Landis agrees to repay doping defense fund donors

Floyd Landis speaks during a press conference in Geelong, Australia, Tuesday, Sept. 28, 2010 ahead of the road cycling world championships. Disgraced U.S. cyclist Landis says he waited almost four years to reveal his doping because he knew once he'd admitted lying, he would not be believed about the widespread use of performance enhancing drugs in the sport. (Rob Griffith)

August 24, 2012 12:00:00 AM PDT
Cyclist Floyd Landis pleaded not guilty to wire fraud on Friday but made a deal with prosecutors who agreed to defer prosecution on condition he makes restitution to people from whom he raised money to fund his fight against doping charges.

Landis admitted to defrauding 1,765 people out of $478,354. As part of his agreement, he agreed to repay them in three years.

If he fails to repay, the U.S. attorney's office may pursue charges, which expose him to up to 20 years in prison if convicted.

Assistant U.S. Attorney Phillip Halpern successfully urged U.S. Magistrate Judge Jan Alder to release Landis without bail.

"I think it's safe to say Mr. Landis has known about these proceedings for months, if not over a year. Mr. Landis has always been extremely cooperative," Halpern said.

Halpern told reporters that the restitution amount represents "every penny" Landis raised on the false pretense that he didn't take performance-enhancing drugs. Donors contributed as much as $50,000 each.

Halpern credited Landis for coming clean in 2010 and helping expose doping in cycling.

"This agreement reflects that," he said.

Landis, 36, won the Tour de France in 2006 but was stripped of the title after an arbitration panel upheld the results of a positive test for synthetic testosterone. After strenuous denials and a protracted fight in courts around the world, Landis acknowledged using performance-enhancing substances and has alleged widespread doping on his U.S. Postal Service team, which included seven-time Tour winner Lance Armstrong.

The U.S. Anti-Doping Agency on Friday stripped Armstrong of his record seven Tour de France titles and banned him for life from the sport after concluding he used banned substances. Armstrong, whose victories after his comeback from cancer helped him transcend sports, said Thursday that he chose to not pursue arbitration with the agency. It was Armstrong's last option in his bitter fight with USADA.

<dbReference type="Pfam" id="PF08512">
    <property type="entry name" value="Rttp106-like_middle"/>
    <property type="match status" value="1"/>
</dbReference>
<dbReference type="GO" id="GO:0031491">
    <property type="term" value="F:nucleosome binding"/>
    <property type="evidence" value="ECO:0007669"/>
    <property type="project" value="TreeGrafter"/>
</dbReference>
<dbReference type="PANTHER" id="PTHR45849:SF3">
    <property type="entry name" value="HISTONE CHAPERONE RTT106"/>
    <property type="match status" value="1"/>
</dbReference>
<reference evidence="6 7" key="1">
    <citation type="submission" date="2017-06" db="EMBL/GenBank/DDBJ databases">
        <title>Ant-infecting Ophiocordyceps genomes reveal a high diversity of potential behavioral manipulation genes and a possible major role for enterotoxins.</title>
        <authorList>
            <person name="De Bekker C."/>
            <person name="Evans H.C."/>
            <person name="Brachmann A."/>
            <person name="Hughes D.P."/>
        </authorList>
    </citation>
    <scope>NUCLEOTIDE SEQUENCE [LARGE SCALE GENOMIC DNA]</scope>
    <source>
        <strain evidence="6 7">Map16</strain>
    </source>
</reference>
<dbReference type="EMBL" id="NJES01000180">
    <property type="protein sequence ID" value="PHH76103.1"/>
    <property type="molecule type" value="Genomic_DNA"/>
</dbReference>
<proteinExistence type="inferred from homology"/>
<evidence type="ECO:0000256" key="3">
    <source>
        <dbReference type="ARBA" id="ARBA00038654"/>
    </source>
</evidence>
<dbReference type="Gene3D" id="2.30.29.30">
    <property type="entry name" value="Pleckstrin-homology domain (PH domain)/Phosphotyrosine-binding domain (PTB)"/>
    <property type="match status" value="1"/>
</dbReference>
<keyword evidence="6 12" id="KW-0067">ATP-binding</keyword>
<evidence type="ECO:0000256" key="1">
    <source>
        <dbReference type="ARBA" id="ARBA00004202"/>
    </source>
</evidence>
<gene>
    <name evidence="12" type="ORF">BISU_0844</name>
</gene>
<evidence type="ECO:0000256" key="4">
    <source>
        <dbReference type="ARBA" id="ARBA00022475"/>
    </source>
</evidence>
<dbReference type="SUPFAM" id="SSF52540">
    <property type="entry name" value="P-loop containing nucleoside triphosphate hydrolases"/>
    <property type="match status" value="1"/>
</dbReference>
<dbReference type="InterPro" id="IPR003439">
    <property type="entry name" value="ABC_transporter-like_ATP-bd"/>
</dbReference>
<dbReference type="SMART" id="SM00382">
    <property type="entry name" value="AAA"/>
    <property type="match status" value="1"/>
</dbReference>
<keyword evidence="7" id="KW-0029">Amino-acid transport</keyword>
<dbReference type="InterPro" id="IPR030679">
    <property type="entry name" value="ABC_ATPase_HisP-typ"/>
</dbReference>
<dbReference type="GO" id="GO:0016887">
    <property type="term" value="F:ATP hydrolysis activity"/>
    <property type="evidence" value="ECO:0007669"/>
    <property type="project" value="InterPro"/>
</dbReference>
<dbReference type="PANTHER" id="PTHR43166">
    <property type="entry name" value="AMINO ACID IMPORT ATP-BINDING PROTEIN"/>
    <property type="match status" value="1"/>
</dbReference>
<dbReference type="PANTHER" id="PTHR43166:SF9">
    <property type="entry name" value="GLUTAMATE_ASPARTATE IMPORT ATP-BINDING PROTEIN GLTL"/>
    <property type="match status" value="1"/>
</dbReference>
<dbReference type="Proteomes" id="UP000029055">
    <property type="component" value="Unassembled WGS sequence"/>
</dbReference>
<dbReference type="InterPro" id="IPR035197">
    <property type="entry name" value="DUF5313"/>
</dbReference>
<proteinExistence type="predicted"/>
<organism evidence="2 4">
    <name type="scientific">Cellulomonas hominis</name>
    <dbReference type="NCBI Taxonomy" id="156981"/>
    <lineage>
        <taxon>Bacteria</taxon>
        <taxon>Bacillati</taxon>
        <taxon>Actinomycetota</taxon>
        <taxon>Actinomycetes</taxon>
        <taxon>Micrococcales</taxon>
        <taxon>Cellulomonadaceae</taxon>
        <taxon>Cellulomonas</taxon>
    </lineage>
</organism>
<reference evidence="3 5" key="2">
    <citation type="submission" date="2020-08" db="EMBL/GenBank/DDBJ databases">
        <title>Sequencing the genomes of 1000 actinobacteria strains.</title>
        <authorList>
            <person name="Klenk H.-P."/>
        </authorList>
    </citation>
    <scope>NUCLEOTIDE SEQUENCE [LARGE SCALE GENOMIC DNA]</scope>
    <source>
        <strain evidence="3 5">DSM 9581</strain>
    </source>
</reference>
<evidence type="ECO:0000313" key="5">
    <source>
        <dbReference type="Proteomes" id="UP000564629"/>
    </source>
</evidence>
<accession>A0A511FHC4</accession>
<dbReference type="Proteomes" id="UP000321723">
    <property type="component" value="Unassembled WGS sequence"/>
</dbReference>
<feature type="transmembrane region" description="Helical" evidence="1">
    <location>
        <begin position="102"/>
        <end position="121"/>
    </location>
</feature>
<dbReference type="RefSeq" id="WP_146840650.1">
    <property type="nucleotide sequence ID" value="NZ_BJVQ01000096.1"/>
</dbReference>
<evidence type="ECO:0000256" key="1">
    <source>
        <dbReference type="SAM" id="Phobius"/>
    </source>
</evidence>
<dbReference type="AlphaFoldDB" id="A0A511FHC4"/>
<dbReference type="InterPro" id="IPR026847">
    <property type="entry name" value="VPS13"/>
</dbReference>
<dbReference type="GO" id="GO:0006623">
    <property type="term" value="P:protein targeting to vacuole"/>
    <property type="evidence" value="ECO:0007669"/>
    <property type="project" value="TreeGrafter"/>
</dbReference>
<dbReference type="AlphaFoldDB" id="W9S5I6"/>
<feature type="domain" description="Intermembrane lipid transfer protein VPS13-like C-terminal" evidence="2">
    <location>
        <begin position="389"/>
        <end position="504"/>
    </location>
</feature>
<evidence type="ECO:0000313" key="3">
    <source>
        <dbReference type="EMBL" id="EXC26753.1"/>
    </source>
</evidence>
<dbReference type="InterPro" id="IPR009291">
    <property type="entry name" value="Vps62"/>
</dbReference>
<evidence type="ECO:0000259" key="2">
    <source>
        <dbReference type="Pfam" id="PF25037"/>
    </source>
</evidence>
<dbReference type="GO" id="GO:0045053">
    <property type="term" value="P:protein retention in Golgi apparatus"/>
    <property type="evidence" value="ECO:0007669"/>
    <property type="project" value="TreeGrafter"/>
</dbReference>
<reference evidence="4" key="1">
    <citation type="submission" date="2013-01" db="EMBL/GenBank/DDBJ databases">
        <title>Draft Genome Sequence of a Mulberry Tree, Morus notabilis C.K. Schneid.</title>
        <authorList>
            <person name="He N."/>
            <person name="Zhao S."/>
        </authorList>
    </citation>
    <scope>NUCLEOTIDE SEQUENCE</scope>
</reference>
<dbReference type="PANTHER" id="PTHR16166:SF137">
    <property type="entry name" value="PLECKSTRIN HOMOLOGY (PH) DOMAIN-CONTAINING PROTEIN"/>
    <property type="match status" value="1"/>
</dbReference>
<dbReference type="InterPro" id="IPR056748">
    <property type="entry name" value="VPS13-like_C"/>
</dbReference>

The action leaves Greg LeMond as the only American to win the race.

U-T San Diego reported in April that Landis was the subject of a federal grand jury investigation in an FBI-led probe into whether he had fraudulently solicited donations for his legal defense. While denying the doping allegations, he raised an estimated $1 million for the Floyd Fairness Fund in a failed effort to avoid a competition ban from USADA.

Landis spent the winter and spring of 2007 holding town hall meetings across the country to raise money, the newspaper reported. Most of the town hall meetings had an entry fee, plus an auction of bikes, racing jerseys and other Landis memorabilia.

The Court of Arbitration for Sport ruled in 2008 that Landis doped before a stunning victory in Stage 17 of the 2006 Tour. He was 8 minutes behind Spain's Oscar Pereiro to start that day and trimmed the Spaniard's lead to a mere 30 seconds before eventually prevailing.

"The best performance in the modern history of the Tour," former Tour director Jean-Marie Leblanc said at the time.

Landis' samples taken after that stage revealed a testosterone/epitestosterone ratio of 11:1 -- nearly three times the 4:1 limit. Eventually, he became the first Tour champion to be stripped of his title.

In January 2011, the disgraced cyclist announced his retirement from professional racing, saying the battle to fix the sport's drug-tainted image is "not my fight." Landis said then that he had been unable to find a salaried position in cycling since May 2010, when he publicly alleged widespread drug use in cycling, specifically identifying Armstrong.

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